The National Health Service (NHS) in the UK is enabling home testing for detection of chronic kidney disease (CKD), in a bid to free up clinical time as it gears up to face a ‘difficult’ winter.

Supported by the £30m ($38.12m) Health Technology Adoption and Accelerator Fund, these tests will be done using the early detection device and a mobile app.

Initially, will be sent to 30,000 patients at high risk of kidney disease. The patients can use the device to test a urine sample, with immediate results provided through a mobile app and uploaded to their electronic medical records.

In the coming months, the device is expected to help identify 1,300 cases of undiagnosed CKD and prevent end-stage renal disease.

The initiative aims to ease pressure of the NHS by lowering unplanned admissions and cutting waiting lists.

According to the National CKD Audit, for every 100 patients prevented from developing moderate to severe CKD, seven acute kidney injuries, two ICU admissions, six cardiovascular events, as well as seven deaths can be averted.

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The Department of Health and Social Care and NHS England is conducting this trial in West Yorkshire.

Additionally, the Health Technology Adoption and Accelerator Fund is supporting the use of wearable technology, such as the Feebris kit, for older adults in Norfolk and Waveney and North East London.

This kit monitors blood pressure and heart rates and shares the data with general physicians, helping identify health problems earlier and reducing the need for hospital visits.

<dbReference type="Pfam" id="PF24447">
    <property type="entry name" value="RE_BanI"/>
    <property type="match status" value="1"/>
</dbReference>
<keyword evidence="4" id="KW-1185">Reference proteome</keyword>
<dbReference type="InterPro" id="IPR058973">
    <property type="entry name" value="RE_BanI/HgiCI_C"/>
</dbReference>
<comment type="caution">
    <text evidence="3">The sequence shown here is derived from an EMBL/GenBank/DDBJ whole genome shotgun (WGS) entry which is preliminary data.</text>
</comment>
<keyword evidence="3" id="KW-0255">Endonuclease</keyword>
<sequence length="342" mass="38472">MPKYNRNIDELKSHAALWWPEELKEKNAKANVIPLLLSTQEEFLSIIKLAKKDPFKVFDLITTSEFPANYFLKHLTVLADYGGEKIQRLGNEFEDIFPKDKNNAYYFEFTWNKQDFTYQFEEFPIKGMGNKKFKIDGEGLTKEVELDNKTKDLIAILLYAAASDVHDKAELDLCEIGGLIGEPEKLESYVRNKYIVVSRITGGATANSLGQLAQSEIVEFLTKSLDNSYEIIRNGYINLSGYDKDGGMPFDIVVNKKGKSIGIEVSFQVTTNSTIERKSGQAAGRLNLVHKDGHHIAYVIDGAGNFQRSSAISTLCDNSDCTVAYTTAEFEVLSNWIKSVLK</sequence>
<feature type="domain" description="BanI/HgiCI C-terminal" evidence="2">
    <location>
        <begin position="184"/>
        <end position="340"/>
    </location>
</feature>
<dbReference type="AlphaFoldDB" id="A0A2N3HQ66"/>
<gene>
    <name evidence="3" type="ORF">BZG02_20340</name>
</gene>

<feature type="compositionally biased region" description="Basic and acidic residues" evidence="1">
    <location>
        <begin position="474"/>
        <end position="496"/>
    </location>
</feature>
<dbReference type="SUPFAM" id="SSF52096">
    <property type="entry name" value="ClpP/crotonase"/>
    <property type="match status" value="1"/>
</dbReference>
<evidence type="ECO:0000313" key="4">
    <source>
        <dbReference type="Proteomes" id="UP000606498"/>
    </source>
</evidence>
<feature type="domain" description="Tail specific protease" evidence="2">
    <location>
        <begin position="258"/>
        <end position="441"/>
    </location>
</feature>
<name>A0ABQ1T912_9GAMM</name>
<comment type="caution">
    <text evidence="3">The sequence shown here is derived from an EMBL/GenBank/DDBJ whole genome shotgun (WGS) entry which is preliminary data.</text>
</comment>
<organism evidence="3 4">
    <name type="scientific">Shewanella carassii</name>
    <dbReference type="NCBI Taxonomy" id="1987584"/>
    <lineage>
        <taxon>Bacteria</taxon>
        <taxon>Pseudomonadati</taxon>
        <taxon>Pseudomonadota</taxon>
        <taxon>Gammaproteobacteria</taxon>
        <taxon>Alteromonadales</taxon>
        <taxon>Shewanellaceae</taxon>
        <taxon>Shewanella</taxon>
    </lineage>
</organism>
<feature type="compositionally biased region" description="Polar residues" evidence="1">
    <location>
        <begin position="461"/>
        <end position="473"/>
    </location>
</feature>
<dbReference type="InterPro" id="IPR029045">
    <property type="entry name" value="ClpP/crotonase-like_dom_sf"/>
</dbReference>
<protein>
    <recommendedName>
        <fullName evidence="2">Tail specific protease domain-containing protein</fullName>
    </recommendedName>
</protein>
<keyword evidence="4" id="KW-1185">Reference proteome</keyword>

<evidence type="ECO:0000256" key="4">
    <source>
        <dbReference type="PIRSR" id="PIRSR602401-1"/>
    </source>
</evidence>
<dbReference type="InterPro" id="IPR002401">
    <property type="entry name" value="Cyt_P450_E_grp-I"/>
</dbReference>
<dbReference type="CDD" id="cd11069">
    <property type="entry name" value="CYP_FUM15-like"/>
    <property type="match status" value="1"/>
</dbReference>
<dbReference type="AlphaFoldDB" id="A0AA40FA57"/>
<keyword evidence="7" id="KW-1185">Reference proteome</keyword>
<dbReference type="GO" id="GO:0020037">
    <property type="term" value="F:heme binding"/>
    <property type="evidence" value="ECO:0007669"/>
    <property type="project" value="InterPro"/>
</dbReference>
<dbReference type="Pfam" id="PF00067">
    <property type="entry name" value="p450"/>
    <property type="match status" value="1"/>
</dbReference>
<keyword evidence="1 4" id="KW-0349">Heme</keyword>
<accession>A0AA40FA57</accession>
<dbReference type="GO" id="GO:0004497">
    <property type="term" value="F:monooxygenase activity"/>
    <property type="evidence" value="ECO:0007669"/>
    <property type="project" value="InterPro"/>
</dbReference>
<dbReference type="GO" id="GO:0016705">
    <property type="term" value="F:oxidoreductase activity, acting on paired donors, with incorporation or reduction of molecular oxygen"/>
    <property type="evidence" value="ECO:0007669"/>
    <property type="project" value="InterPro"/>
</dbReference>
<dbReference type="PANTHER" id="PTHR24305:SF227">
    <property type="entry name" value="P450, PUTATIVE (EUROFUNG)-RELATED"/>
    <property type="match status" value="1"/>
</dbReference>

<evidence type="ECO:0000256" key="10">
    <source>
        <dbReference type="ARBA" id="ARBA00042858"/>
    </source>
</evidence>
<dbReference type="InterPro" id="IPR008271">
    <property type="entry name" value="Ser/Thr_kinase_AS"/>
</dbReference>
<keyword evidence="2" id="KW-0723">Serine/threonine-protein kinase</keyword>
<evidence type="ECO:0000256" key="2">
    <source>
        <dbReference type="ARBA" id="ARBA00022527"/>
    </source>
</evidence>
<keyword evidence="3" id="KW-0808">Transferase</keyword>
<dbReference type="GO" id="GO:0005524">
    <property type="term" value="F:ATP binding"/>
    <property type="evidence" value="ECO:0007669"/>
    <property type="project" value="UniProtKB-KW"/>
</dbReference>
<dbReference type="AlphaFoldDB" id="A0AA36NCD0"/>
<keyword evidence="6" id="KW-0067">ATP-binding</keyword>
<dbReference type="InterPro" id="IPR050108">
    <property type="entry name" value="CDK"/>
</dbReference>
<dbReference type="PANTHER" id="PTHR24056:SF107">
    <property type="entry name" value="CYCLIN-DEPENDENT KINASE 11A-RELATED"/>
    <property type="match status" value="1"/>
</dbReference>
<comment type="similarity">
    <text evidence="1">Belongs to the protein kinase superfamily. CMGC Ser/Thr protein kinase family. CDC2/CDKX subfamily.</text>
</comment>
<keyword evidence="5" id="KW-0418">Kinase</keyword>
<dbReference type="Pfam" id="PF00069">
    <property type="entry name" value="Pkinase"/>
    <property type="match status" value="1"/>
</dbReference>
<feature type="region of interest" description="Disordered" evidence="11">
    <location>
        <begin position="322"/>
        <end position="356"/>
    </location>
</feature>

Other technologies supported by the fund include BRAVE AI for identifying patients at risk, Docobo telehealth system for home monitoring, and Whzan for setting up virtual wards to capture crucial health metrics.

These innovations are said to be part of NHS’ efforts to prepare for winter amid rising cases of flu, norovirus, and Covid.

NHS medical director for transformation Dr Vin Diwakar said: “The NHS is constantly looking for innovative solutions that will free up clinical time and improve care for patients, and the plans we have been able to support promise to do exactly that.

“Whether by detecting potentially life-threatening conditions like chronic kidney disease earlier from the comfort of people’s homes, or supporting GPs to monitor changes in patients’ health and detect when they have falls, this latest push is another example of how local NHS teams are embracing the latest tech to improve care for their communities.

“While these innovations will be of huge benefit to patients and staff, they will also help keep people out of hospitals during what we anticipate will be another busy winter for the NHS.

“So our message is as always – if you have a health concern please come forward for care as soon as you can, either by calling NHS 111 for urgent medical advice, or 999 in life-threatening emergencies.”